variations we could think of.
  217. There will be probably some packages which
    build different according to the number of
  218. number of CD drives attached or whatever
    things, but those will be find by you.
  219. [Lunar] We are doing all these tests because
    we want when you rebuild a package on
  220. your machine that if any this is different from
    the build deamons in Debian you get
  221. the same results.
  222. We use this to detect this problems early
    before you actually a false positive that we have
  223. to investigate when someone rebuilds a
    package on their machine.
  224. To understand the difference that we found
    from one build to the other.
  225. It started also as a 10 lines shellscript
    and then it felt okeyish
  226. and so Python!
  227. And now it's a lot of code and it actually
    grew way beyond a Debian package.
  228. We changed the name, it was called debbindiff
    but it's absolutely not tied to Debian anymore.
  229. It's called diffoscope, thanks to Jocelyn
    for the name.
  230. Basically what it does: it tries to get to
    the bottom of what is different between
  231. two archives or directories.
  232. Because it's not useful to compare bytes that
    are compressed by gzip or xz, that will not
  233. lead you to understand what is different
    you need to uncompress and look at
  234. uncompressed data, and if the thing actually
    compressed is a tarball, you might actually
  235. want to compare the files inside the tarball.
  236. If there is a PDF inside this archive, you
    don't want to compare the bytes of the PDF
  237. you want to compare the text of the PDF.
  238. So this is basically what diffoscope does,
    it tries to transform anything that is
  239. a container and compare things in this
    container and if they can be transformed into
  240. a human readable form it will try to do
    that, and compare these human readable form.
  241. And if it doesn't find any difference but
    there are still differences from the bin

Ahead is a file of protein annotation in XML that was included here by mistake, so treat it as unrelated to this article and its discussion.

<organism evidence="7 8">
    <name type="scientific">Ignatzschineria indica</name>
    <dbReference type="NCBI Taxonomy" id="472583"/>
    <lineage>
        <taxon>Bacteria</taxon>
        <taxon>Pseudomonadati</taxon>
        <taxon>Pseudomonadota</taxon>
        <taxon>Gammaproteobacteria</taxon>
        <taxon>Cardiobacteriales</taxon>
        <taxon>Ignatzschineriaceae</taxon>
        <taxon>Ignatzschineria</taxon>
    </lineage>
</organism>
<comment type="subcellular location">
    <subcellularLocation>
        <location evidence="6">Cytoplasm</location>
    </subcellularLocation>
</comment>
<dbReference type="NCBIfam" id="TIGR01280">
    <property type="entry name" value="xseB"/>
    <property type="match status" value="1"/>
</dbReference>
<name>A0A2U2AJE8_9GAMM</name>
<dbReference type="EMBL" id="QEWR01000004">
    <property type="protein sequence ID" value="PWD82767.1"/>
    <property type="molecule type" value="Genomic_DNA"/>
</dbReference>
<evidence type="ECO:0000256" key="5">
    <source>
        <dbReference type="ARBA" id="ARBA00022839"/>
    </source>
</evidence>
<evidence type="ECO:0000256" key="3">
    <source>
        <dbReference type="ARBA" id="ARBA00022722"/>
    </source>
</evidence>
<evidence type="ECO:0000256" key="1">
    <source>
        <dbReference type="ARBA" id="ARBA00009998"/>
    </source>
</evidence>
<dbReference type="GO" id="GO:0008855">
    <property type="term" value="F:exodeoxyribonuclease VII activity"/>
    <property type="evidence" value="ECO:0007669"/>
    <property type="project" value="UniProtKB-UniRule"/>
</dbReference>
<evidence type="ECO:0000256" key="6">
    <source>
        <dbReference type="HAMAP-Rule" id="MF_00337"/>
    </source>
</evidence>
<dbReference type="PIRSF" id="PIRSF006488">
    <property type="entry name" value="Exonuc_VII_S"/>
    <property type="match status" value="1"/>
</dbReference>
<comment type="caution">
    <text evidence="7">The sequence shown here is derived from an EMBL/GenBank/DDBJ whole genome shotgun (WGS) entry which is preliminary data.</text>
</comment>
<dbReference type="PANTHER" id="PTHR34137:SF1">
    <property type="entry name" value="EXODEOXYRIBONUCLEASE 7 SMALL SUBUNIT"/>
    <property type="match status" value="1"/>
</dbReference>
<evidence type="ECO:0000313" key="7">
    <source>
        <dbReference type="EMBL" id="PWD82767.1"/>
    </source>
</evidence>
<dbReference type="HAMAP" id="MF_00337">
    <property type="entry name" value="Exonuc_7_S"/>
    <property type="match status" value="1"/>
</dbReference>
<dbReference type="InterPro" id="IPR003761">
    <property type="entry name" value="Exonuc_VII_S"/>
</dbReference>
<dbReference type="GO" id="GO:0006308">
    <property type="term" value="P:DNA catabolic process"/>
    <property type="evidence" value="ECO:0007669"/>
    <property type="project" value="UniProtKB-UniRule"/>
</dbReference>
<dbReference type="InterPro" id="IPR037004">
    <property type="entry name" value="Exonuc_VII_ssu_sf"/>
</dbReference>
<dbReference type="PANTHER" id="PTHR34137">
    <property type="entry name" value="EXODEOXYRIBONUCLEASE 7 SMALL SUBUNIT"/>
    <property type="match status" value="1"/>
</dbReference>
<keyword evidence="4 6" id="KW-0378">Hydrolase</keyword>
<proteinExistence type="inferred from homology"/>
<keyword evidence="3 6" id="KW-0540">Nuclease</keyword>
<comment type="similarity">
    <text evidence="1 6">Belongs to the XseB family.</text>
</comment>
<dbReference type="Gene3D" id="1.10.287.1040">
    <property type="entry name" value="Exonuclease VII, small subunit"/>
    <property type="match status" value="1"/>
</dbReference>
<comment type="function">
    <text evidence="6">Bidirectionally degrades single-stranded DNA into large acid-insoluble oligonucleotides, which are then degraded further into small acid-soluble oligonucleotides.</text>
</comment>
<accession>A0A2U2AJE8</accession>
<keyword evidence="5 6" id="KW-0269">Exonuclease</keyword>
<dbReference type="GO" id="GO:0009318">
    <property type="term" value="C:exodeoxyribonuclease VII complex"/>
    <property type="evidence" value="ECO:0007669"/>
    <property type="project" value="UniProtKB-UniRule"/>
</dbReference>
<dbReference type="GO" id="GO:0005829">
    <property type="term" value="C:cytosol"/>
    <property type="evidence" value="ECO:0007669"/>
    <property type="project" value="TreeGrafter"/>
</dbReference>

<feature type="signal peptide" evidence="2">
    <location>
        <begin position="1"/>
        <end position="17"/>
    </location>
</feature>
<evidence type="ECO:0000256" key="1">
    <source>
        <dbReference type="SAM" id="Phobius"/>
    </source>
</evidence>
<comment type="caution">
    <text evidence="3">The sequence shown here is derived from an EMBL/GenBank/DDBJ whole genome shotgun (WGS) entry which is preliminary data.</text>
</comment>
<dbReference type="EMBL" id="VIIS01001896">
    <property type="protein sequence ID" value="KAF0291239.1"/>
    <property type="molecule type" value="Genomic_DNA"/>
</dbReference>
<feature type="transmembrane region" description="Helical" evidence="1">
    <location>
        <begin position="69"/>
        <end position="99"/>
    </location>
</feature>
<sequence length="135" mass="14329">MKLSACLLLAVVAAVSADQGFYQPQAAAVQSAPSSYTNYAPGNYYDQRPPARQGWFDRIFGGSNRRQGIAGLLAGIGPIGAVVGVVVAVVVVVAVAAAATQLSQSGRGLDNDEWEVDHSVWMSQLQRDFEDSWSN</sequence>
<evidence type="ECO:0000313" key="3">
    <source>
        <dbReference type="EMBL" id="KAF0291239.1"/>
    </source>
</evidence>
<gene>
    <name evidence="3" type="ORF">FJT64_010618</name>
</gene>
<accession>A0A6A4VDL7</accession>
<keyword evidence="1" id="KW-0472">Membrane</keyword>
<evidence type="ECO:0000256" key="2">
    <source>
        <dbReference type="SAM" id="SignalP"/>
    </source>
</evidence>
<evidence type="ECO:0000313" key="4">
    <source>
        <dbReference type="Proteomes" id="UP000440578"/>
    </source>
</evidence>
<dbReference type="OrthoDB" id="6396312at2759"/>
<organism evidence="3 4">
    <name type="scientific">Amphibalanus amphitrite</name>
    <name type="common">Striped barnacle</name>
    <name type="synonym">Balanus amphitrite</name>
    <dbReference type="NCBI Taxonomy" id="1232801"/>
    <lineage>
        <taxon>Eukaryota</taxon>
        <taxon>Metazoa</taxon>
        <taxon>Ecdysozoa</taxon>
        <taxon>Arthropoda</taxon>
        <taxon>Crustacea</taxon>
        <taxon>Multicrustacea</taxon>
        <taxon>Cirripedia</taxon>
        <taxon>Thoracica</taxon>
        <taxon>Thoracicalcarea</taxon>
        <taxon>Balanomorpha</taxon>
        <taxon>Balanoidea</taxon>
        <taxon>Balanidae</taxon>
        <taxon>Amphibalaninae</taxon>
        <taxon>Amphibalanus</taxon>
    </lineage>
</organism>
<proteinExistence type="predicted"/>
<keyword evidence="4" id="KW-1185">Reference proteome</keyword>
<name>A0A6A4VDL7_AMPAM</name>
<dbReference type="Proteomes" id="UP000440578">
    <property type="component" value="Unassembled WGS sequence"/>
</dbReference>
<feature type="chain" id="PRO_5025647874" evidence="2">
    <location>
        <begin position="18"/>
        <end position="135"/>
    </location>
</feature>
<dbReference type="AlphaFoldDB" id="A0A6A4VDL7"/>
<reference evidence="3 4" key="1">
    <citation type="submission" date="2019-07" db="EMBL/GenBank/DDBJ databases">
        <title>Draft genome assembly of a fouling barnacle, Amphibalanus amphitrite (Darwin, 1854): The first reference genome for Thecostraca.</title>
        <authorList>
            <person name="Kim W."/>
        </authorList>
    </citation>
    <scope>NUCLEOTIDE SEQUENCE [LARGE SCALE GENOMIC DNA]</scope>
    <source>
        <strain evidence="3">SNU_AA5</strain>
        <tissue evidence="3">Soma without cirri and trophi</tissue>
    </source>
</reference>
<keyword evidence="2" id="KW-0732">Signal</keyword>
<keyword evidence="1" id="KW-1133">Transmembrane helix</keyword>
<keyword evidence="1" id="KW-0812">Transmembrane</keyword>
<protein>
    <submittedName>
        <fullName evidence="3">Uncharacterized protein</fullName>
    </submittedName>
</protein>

242. it will fall back to binary comparison.
  243. Try it, extend it; it's Python, it's modular,
    it's great.
  244. It already supports squashfs, ISO, rpm,
    gettext, mo files files and so many different things.
  245. You can have HTML output like that,
    so this is what is displayed on many
  246. examples we've shown so far, and also
    to make it easier for copy paste
  247. and post processing we have the text output.
  248. You can also use it to review packages before
    uploading them to Debian.
  249. It does fuzzy matching, so even if the
    directory is different in the archive it will
  250. find it like git does.
  251. It has grown way more beyond just build
    reproducibly. A useful tool.
  252. [Dhole] In order to solve timestamp issues, we are
    proposing the SOURCEDATEEPOCH variable.
  253. This is because most of the times having
    the build date embedded in a package
  254. is not useful for the user, because you could
    take a really old package and build it today
  255. and that day would not be useful.
  256. We are standardizing a replacement for build
    dates so that tools can use it.
  257. When this value is set, the tool instead of
    embedding the current date, it will embed
  258. the date taken from SOURCEDATEEPOCH which
    will contain a Unix epoch timestamp.
  259. This is a general solution we are trying to
    standardize so that not only Debian uses it,
  260. but other Free Software projects and
    distributions and in the case of Debian,
  261. we set this variable to the latest Debian
    changelog entry timestamp.
  262. We have already been sending patches to
    different packages, mostly it's documentation
  263. generation. So here's a list of bugs that
    we have opened which have been closed
  264. and merged; so it's help2man, epydoc,
    ghostscript, texi2html and sphinx.
  265. We are both sending these patches to Debian
    and upstream so all the distributions can
  266. use them, and we have also been sending
    patches to other packages which are still
  267. open, so we encourage you to take a look
    at these packages if you are the maintainer
  268. and merge the patch.
  269. [Lunar] Thanks to Daniel Kahn Gillmor and
    Ximin Luo for pushing this proposal forward.
  270. And also lots of these patches have been
    written by Akira and Dhole as part of their
  271. Google Summer of Code, and you work really
    great.
  272. [Applause]